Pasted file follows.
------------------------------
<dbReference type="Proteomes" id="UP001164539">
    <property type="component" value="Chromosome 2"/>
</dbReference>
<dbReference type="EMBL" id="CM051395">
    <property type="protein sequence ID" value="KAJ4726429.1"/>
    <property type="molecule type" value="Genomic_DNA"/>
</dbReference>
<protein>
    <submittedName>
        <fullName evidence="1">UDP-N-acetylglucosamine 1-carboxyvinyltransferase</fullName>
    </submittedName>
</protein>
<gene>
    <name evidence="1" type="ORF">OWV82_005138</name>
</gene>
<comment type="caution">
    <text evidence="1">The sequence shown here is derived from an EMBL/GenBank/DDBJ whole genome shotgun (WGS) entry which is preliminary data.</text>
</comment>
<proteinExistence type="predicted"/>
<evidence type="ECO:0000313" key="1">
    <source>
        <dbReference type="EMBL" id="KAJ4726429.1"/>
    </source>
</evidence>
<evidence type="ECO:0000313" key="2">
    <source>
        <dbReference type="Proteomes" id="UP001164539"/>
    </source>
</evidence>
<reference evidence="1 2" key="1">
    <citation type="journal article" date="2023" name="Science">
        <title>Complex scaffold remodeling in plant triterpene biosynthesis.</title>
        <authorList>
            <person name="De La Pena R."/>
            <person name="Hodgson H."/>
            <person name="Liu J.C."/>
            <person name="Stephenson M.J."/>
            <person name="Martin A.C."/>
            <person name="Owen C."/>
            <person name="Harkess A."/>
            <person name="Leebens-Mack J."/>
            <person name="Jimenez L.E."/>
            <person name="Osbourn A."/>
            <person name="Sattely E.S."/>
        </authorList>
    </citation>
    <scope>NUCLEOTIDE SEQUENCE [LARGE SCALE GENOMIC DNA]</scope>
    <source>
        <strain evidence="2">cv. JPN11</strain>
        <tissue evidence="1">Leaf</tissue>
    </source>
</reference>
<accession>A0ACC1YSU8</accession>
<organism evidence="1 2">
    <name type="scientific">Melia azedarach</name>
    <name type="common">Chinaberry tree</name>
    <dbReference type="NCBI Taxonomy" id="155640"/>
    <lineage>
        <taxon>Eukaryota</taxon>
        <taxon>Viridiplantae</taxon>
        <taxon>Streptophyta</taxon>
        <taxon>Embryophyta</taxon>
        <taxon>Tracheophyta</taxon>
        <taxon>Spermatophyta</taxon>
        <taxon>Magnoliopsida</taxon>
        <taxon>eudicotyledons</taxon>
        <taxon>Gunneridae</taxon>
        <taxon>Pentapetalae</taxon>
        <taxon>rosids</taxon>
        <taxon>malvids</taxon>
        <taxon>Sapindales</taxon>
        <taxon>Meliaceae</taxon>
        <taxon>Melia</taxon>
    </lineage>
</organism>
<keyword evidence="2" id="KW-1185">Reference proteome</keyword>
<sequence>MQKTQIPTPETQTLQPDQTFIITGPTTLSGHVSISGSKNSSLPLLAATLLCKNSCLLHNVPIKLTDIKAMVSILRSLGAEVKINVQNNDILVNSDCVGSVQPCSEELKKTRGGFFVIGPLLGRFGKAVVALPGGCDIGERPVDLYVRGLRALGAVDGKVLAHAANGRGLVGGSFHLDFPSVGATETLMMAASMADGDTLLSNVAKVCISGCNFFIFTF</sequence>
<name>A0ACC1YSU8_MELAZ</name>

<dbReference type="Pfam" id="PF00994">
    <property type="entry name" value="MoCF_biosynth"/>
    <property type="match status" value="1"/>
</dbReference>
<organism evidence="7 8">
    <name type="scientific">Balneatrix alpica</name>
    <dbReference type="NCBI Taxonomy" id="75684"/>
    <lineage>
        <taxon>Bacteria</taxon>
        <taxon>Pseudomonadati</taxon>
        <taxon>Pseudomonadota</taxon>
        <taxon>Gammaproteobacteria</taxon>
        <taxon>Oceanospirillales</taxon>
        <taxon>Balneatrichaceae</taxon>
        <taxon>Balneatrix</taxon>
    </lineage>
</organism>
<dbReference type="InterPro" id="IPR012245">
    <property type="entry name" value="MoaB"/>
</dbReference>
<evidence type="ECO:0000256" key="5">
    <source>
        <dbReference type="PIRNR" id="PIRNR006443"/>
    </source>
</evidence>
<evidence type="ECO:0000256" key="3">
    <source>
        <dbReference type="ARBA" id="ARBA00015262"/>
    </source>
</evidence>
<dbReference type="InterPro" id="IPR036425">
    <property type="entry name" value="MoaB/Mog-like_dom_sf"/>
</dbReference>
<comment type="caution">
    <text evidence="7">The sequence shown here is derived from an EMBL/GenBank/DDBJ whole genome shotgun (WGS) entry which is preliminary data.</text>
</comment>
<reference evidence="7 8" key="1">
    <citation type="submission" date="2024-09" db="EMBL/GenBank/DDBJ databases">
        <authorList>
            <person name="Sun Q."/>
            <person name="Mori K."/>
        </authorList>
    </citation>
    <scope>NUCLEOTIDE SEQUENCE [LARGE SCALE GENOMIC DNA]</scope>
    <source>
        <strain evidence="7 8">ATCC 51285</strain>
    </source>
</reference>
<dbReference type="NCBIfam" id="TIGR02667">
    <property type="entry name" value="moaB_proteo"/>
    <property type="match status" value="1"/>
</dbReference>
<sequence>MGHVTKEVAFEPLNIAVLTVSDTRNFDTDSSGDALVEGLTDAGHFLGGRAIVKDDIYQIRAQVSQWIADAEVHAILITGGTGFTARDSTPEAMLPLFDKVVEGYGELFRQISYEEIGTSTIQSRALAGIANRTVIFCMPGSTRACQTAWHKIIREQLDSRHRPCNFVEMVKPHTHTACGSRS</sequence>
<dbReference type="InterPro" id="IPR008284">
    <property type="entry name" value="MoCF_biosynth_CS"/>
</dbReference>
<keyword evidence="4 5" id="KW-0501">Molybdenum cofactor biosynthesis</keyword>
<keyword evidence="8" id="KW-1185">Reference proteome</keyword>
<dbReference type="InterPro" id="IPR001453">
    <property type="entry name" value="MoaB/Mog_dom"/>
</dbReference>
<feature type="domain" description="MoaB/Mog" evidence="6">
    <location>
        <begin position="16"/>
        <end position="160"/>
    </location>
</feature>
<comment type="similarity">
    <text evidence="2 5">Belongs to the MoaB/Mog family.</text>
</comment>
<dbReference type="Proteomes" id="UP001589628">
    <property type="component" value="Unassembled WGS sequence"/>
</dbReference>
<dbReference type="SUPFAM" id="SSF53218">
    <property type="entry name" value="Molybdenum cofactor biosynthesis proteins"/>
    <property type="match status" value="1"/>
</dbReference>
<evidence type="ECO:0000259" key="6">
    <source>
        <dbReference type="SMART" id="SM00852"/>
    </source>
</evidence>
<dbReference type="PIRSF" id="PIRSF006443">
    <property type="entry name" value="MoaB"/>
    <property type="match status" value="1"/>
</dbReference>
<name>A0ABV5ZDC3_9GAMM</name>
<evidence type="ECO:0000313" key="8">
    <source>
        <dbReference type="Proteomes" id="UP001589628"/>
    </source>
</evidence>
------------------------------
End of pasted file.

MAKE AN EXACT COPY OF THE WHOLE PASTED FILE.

<dbReference type="Proteomes" id="UP001164539">
    <property type="component" value="Chromosome 2"/>
</dbReference>
<dbReference type="EMBL" id="CM051395">
    <property type="protein sequence ID" value="KAJ4726429.1"/>
    <property type="molecule type" value="Genomic_DNA"/>
</dbReference>
<protein>
    <submittedName>
        <fullName evidence="1">UDP-N-acetylglucosamine 1-carboxyvinyltransferase</fullName>
    </submittedName>
</protein>
<gene>
    <name evidence="1" type="ORF">OWV82_005138</name>
</gene>
<comment type="caution">
    <text evidence="1">The sequence shown here is derived from an EMBL/GenBank/DDBJ whole genome shotgun (WGS) entry which is preliminary data.</text>
</comment>
<proteinExistence type="predicted"/>
<evidence type="ECO:0000313" key="1">
    <source>
        <dbReference type="EMBL" id="KAJ4726429.1"/>
    </source>
</evidence>
<evidence type="ECO:0000313" key="2">
    <source>
        <dbReference type="Proteomes" id="UP001164539"/>
    </source>
</evidence>
<reference evidence="1 2" key="1">
    <citation type="journal article" date="2023" name="Science">
        <title>Complex scaffold remodeling in plant triterpene biosynthesis.</title>
        <authorList>
            <person name="De La Pena R."/>
            <person name="Hodgson H."/>
            <person name="Liu J.C."/>
            <person name="Stephenson M.J."/>
            <person name="Martin A.C."/>
            <person name="Owen C."/>
            <person name="Harkess A."/>
            <person name="Leebens-Mack J."/>
            <person name="Jimenez L.E."/>
            <person name="Osbourn A."/>
            <person name="Sattely E.S."/>
        </authorList>
    </citation>
    <scope>NUCLEOTIDE SEQUENCE [LARGE SCALE GENOMIC DNA]</scope>
    <source>
        <strain evidence="2">cv. JPN11</strain>
        <tissue evidence="1">Leaf</tissue>
    </source>
</reference>
<accession>A0ACC1YSU8</accession>
<organism evidence="1 2">
    <name type="scientific">Melia azedarach</name>
    <name type="common">Chinaberry tree</name>
    <dbReference type="NCBI Taxonomy" id="155640"/>
    <lineage>
        <taxon>Eukaryota</taxon>
        <taxon>Viridiplantae</taxon>
        <taxon>Streptophyta</taxon>
        <taxon>Embryophyta</taxon>
        <taxon>Tracheophyta</taxon>
        <taxon>Spermatophyta</taxon>
        <taxon>Magnoliopsida</taxon>
        <taxon>eudicotyledons</taxon>
        <taxon>Gunneridae</taxon>
        <taxon>Pentapetalae</taxon>
        <taxon>rosids</taxon>
        <taxon>malvids</taxon>
        <taxon>Sapindales</taxon>
        <taxon>Meliaceae</taxon>
        <taxon>Melia</taxon>
    </lineage>
</organism>
<keyword evidence="2" id="KW-1185">Reference proteome</keyword>
<sequence>MQKTQIPTPETQTLQPDQTFIITGPTTLSGHVSISGSKNSSLPLLAATLLCKNSCLLHNVPIKLTDIKAMVSILRSLGAEVKINVQNNDILVNSDCVGSVQPCSEELKKTRGGFFVIGPLLGRFGKAVVALPGGCDIGERPVDLYVRGLRALGAVDGKVLAHAANGRGLVGGSFHLDFPSVGATETLMMAASMADGDTLLSNVAKVCISGCNFFIFTF</sequence>
<name>A0ACC1YSU8_MELAZ</name>

<dbReference type="Pfam" id="PF00994">
    <property type="entry name" value="MoCF_biosynth"/>
    <property type="match status" value="1"/>
</dbReference>
<organism evidence="7 8">
    <name type="scientific">Balneatrix alpica</name>
    <dbReference type="NCBI Taxonomy" id="75684"/>
    <lineage>
        <taxon>Bacteria</taxon>
        <taxon>Pseudomonadati</taxon>
        <taxon>Pseudomonadota</taxon>
        <taxon>Gammaproteobacteria</taxon>
        <taxon>Oceanospirillales</taxon>
        <taxon>Balneatrichaceae</taxon>
        <taxon>Balneatrix</taxon>
    </lineage>
</organism>
<dbReference type="InterPro" id="IPR012245">
    <property type="entry name" value="MoaB"/>
</dbReference>
<evidence type="ECO:0000256" key="5">
    <source>
        <dbReference type="PIRNR" id="PIRNR006443"/>
    </source>
</evidence>
<evidence type="ECO:0000256" key="3">
    <source>
        <dbReference type="ARBA" id="ARBA00015262"/>
    </source>
</evidence>
<dbReference type="InterPro" id="IPR036425">
    <property type="entry name" value="MoaB/Mog-like_dom_sf"/>
</dbReference>
<comment type="caution">
    <text evidence="7">The sequence shown here is derived from an EMBL/GenBank/DDBJ whole genome shotgun (WGS) entry which is preliminary data.</text>
</comment>
<reference evidence="7 8" key="1">
    <citation type="submission" date="2024-09" db="EMBL/GenBank/DDBJ databases">
        <authorList>
            <person name="Sun Q."/>
            <person name="Mori K."/>
        </authorList>
    </citation>
    <scope>NUCLEOTIDE SEQUENCE [LARGE SCALE GENOMIC DNA]</scope>
    <source>
        <strain evidence="7 8">ATCC 51285</strain>
    </source>
</reference>
<dbReference type="NCBIfam" id="TIGR02667">
    <property type="entry name" value="moaB_proteo"/>
    <property type="match status" value="1"/>
</dbReference>
<sequence>MGHVTKEVAFEPLNIAVLTVSDTRNFDTDSSGDALVEGLTDAGHFLGGRAIVKDDIYQIRAQVSQWIADAEVHAILITGGTGFTARDSTPEAMLPLFDKVVEGYGELFRQISYEEIGTSTIQSRALAGIANRTVIFCMPGSTRACQTAWHKIIREQLDSRHRPCNFVEMVKPHTHTACGSRS</sequence>
<dbReference type="InterPro" id="IPR008284">
    <property type="entry name" value="MoCF_biosynth_CS"/>
</dbReference>
<keyword evidence="4 5" id="KW-0501">Molybdenum cofactor biosynthesis</keyword>
<keyword evidence="8" id="KW-1185">Reference proteome</keyword>
<dbReference type="InterPro" id="IPR001453">
    <property type="entry name" value="MoaB/Mog_dom"/>
</dbReference>
<feature type="domain" description="MoaB/Mog" evidence="6">
    <location>
        <begin position="16"/>
        <end position="160"/>
    </location>
</feature>
<comment type="similarity">
    <text evidence="2 5">Belongs to the MoaB/Mog family.</text>
</comment>
<dbReference type="Proteomes" id="UP001589628">
    <property type="component" value="Unassembled WGS sequence"/>
</dbReference>
<dbReference type="SUPFAM" id="SSF53218">
    <property type="entry name" value="Molybdenum cofactor biosynthesis proteins"/>
    <property type="match status" value="1"/>
</dbReference>
<evidence type="ECO:0000259" key="6">
    <source>
        <dbReference type="SMART" id="SM00852"/>
    </source>
</evidence>
<dbReference type="PIRSF" id="PIRSF006443">
    <property type="entry name" value="MoaB"/>
    <property type="match status" value="1"/>
</dbReference>
<name>A0ABV5ZDC3_9GAMM</name>
<evidence type="ECO:0000313" key="8">
    <source>
        <dbReference type="Proteomes" id="UP001589628"/>
    </source>
</evidence>